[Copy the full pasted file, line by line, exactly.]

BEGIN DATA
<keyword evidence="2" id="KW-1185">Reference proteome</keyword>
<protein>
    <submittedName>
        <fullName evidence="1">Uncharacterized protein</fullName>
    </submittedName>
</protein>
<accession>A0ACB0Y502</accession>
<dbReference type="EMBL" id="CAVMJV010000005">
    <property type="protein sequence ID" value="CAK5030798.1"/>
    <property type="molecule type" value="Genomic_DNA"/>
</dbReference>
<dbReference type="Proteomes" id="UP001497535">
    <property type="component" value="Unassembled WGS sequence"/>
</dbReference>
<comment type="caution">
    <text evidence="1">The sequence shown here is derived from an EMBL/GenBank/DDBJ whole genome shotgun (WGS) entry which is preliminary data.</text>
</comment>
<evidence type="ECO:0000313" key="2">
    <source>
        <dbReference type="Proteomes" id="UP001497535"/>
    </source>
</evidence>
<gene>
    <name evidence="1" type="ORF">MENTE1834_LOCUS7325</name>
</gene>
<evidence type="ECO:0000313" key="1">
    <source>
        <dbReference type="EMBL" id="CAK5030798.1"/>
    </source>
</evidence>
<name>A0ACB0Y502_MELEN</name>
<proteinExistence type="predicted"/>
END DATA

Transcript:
<keyword evidence="2" id="KW-1185">Reference proteome</keyword>
<protein>
    <submittedName>
        <fullName evidence="1">Uncharacterized protein</fullName>
    </submittedName>
</protein>
<accession>A0ACB0Y502</accession>
<dbReference type="EMBL" id="CAVMJV010000005">
    <property type="protein sequence ID" value="CAK5030798.1"/>
    <property type="molecule type" value="Genomic_DNA"/>
</dbReference>
<dbReference type="Proteomes" id="UP001497535">
    <property type="component" value="Unassembled WGS sequence"/>
</dbReference>
<comment type="caution">
    <text evidence="1">The sequence shown here is derived from an EMBL/GenBank/DDBJ whole genome shotgun (WGS) entry which is preliminary data.</text>
</comment>
<evidence type="ECO:0000313" key="2">
    <source>
        <dbReference type="Proteomes" id="UP001497535"/>
    </source>
</evidence>
<gene>
    <name evidence="1" type="ORF">MENTE1834_LOCUS7325</name>
</gene>
<evidence type="ECO:0000313" key="1">
    <source>
        <dbReference type="EMBL" id="CAK5030798.1"/>
    </source>
</evidence>
<name>A0ACB0Y502_MELEN</name>
<proteinExistence type="predicted"/>